"As a result we formed the first grain freight contract and in essence that contract system still exists.
"Over the years that would have equated to millions in freight savings, but in that first year it probably saved eastern Wheatbelt growers in the order of $5 a tonne."
Retiring from politics in 2008, Mr Chance has since been further afield looking for the next challenge, including working as a consultant in the Middle East.
But it's his newest venture that he appears most excited about.
"I'm now the chairman of the board of Dandaragan Camel Dairies Pty Ltd, which is an innovative partnership with an Israeli migrant, based on my newly purchased property in Dandaragan," he said.
"Australia's wild camel population is the biggest and the healthiest in the world. There are no known camel diseases in Australia and that's partly because of very good biosecurity practices employed when the camels were brought into Australia in the 1860s.
"They have had more than 100 years isolation in the Australian outback and that pretty much sorted out any other genetic issue they might have had."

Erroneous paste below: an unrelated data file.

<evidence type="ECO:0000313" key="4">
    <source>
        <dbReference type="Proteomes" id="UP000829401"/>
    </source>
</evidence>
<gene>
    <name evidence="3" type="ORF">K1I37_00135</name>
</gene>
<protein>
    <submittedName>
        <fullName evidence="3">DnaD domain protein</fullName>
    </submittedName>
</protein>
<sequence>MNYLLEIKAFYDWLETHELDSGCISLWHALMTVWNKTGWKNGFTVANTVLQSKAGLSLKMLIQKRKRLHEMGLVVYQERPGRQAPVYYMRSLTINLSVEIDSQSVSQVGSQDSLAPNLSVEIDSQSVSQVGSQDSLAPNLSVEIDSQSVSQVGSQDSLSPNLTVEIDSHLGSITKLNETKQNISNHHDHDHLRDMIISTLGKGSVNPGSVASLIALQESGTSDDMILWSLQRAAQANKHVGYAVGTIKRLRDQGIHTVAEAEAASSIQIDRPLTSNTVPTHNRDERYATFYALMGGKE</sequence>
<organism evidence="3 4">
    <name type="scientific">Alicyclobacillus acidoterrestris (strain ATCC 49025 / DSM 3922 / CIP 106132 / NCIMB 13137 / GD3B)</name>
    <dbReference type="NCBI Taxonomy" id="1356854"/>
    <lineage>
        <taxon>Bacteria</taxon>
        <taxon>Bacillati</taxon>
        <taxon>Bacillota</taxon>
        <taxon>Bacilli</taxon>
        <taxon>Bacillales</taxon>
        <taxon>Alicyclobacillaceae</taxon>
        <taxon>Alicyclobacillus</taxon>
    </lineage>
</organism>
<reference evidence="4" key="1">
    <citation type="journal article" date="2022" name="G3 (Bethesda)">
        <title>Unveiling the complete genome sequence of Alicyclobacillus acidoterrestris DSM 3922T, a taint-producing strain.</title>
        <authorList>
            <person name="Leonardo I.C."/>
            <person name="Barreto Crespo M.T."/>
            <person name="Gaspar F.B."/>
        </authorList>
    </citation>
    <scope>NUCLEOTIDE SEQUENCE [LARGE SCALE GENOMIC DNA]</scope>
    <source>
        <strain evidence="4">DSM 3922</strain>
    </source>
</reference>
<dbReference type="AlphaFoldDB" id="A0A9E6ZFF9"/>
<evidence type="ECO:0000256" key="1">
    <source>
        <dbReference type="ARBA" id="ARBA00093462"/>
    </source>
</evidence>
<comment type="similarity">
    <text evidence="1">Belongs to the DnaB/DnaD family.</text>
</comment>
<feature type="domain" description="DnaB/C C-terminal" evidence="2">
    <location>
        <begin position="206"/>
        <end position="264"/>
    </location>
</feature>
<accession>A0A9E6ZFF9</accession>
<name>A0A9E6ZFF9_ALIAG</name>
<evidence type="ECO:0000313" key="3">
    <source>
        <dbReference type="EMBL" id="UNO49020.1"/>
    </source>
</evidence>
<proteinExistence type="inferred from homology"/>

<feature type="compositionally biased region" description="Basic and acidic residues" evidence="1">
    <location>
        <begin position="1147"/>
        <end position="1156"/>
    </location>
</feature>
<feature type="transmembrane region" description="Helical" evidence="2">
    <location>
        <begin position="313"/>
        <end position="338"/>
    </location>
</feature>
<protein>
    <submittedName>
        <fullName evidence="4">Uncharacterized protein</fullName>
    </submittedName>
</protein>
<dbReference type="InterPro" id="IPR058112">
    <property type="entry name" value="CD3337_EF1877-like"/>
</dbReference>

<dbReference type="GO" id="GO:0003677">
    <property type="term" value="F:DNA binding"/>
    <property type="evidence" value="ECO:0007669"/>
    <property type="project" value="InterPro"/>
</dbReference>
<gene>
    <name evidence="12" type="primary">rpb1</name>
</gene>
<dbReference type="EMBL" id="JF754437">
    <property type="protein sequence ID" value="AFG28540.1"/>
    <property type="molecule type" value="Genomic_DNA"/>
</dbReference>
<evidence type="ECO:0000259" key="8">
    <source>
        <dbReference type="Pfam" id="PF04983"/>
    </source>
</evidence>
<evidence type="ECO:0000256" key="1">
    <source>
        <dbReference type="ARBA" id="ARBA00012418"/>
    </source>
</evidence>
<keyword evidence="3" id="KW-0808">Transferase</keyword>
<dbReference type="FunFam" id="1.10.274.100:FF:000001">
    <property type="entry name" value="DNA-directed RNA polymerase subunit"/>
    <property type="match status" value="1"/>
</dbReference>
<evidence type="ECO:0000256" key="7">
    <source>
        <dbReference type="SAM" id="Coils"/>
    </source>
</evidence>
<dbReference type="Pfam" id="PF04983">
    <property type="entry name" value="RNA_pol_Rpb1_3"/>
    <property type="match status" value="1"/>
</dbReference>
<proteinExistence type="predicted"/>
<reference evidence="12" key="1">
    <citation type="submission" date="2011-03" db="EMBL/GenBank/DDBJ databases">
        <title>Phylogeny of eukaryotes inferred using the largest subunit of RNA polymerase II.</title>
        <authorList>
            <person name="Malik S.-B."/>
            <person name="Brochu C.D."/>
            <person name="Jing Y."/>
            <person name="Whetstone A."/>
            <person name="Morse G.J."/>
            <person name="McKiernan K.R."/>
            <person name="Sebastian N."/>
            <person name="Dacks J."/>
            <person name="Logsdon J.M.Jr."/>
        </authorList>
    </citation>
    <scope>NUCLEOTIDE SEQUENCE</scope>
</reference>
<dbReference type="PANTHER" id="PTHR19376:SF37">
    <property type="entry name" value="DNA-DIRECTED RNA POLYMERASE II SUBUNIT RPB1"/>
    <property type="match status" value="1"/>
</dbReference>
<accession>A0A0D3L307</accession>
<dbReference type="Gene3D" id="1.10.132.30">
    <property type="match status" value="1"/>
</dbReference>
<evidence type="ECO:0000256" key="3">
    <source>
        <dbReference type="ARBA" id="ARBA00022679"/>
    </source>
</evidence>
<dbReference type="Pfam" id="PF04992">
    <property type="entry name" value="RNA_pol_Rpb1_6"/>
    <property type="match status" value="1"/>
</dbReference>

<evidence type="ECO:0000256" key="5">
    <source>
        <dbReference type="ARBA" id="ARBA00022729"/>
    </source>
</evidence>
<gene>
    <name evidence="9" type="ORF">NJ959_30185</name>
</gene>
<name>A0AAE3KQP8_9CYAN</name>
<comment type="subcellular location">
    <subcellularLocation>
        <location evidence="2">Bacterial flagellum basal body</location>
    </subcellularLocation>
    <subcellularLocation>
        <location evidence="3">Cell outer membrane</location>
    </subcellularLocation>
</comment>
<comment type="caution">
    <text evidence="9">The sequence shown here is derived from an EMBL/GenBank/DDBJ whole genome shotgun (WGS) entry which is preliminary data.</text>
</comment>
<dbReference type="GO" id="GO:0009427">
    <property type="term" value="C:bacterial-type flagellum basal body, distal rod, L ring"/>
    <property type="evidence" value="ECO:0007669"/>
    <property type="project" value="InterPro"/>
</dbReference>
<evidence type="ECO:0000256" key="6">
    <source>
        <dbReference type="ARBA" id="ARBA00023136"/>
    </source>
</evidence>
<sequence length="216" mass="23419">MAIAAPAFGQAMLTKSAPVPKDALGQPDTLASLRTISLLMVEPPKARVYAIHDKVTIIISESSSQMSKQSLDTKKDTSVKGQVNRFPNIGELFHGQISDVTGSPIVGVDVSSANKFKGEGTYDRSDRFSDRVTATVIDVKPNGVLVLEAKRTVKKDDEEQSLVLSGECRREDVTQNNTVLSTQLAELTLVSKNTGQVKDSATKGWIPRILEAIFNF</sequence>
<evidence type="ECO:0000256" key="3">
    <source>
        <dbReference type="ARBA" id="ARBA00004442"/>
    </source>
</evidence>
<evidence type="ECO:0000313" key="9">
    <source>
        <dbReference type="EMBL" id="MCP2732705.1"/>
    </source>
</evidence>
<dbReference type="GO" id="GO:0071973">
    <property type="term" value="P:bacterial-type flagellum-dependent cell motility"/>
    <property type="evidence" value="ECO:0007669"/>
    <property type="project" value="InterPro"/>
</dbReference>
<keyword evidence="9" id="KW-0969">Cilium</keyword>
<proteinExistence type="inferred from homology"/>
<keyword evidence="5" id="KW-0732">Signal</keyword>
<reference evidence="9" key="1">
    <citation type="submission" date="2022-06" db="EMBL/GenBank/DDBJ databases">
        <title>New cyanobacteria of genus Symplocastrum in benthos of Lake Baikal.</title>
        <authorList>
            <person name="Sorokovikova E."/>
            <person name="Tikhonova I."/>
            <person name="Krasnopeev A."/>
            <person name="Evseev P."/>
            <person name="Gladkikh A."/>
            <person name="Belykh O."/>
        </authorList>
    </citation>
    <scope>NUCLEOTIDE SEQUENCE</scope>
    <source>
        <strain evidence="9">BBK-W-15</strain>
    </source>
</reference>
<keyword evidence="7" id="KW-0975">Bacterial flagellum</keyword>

Mr Chance said camel milk had significant health benefits and while comparable in nutritional value to human milk, was similar in taste and texture to cows' milk.
"Probably the most surprising of them all has been the anecdotal evidence and some clinical observations, of the positive impact of this milk on children suffering with autism," he said.
"It has also health benefits for those with type 1 and 2 diabetes, and is an alternative milk for those suffering lactose intolerance."
At 69, Mr Chance doesn't look like retiring any time soon and was recently elected independent chairman of the WA Fishing Industries Council.
Life for him is now about surrounding himself with interesting and dynamic people.
"I like being around people who are pro-development, pro-jobs," he said. "I like people who want to get things done," he said.
"Most of all, I want to help create opportunities for people in the regions; which I guess is where I started from back in 1992."